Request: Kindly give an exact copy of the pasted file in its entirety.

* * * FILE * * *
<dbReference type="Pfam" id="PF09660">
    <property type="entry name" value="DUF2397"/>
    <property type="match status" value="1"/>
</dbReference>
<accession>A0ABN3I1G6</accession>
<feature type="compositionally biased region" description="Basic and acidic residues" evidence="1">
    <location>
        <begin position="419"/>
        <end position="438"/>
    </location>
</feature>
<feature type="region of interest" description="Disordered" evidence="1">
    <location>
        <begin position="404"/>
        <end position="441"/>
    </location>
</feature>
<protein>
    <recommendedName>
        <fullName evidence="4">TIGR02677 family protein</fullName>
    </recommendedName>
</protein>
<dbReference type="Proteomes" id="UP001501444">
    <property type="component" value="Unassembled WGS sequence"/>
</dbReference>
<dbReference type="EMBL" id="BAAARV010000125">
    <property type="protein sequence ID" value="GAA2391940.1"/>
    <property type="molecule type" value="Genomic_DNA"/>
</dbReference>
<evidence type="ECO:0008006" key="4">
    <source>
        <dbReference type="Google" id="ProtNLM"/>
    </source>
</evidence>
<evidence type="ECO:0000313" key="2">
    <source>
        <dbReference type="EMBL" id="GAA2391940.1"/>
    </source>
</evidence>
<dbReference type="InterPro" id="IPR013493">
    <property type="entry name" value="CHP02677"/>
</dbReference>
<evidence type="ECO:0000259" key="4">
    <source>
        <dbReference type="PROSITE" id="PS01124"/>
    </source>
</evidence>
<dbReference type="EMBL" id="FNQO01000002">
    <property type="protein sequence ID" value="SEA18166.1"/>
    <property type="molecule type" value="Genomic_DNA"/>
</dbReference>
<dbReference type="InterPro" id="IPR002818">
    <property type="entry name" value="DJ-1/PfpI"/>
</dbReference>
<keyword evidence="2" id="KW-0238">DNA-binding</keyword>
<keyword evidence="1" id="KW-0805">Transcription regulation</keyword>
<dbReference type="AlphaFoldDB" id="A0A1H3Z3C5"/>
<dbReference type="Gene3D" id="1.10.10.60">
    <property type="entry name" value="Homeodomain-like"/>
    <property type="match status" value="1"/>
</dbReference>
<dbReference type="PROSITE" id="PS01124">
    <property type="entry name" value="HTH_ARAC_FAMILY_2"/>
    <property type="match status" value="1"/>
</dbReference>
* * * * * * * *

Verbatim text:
<dbReference type="Pfam" id="PF09660">
    <property type="entry name" value="DUF2397"/>
    <property type="match status" value="1"/>
</dbReference>
<accession>A0ABN3I1G6</accession>
<feature type="compositionally biased region" description="Basic and acidic residues" evidence="1">
    <location>
        <begin position="419"/>
        <end position="438"/>
    </location>
</feature>
<feature type="region of interest" description="Disordered" evidence="1">
    <location>
        <begin position="404"/>
        <end position="441"/>
    </location>
</feature>
<protein>
    <recommendedName>
        <fullName evidence="4">TIGR02677 family protein</fullName>
    </recommendedName>
</protein>
<dbReference type="Proteomes" id="UP001501444">
    <property type="component" value="Unassembled WGS sequence"/>
</dbReference>
<dbReference type="EMBL" id="BAAARV010000125">
    <property type="protein sequence ID" value="GAA2391940.1"/>
    <property type="molecule type" value="Genomic_DNA"/>
</dbReference>
<evidence type="ECO:0008006" key="4">
    <source>
        <dbReference type="Google" id="ProtNLM"/>
    </source>
</evidence>
<evidence type="ECO:0000313" key="2">
    <source>
        <dbReference type="EMBL" id="GAA2391940.1"/>
    </source>
</evidence>
<dbReference type="InterPro" id="IPR013493">
    <property type="entry name" value="CHP02677"/>
</dbReference>
<evidence type="ECO:0000259" key="4">
    <source>
        <dbReference type="PROSITE" id="PS01124"/>
    </source>
</evidence>
<dbReference type="EMBL" id="FNQO01000002">
    <property type="protein sequence ID" value="SEA18166.1"/>
    <property type="molecule type" value="Genomic_DNA"/>
</dbReference>
<dbReference type="InterPro" id="IPR002818">
    <property type="entry name" value="DJ-1/PfpI"/>
</dbReference>
<keyword evidence="2" id="KW-0238">DNA-binding</keyword>
<keyword evidence="1" id="KW-0805">Transcription regulation</keyword>
<dbReference type="AlphaFoldDB" id="A0A1H3Z3C5"/>
<dbReference type="Gene3D" id="1.10.10.60">
    <property type="entry name" value="Homeodomain-like"/>
    <property type="match status" value="1"/>
</dbReference>
<dbReference type="PROSITE" id="PS01124">
    <property type="entry name" value="HTH_ARAC_FAMILY_2"/>
    <property type="match status" value="1"/>
</dbReference>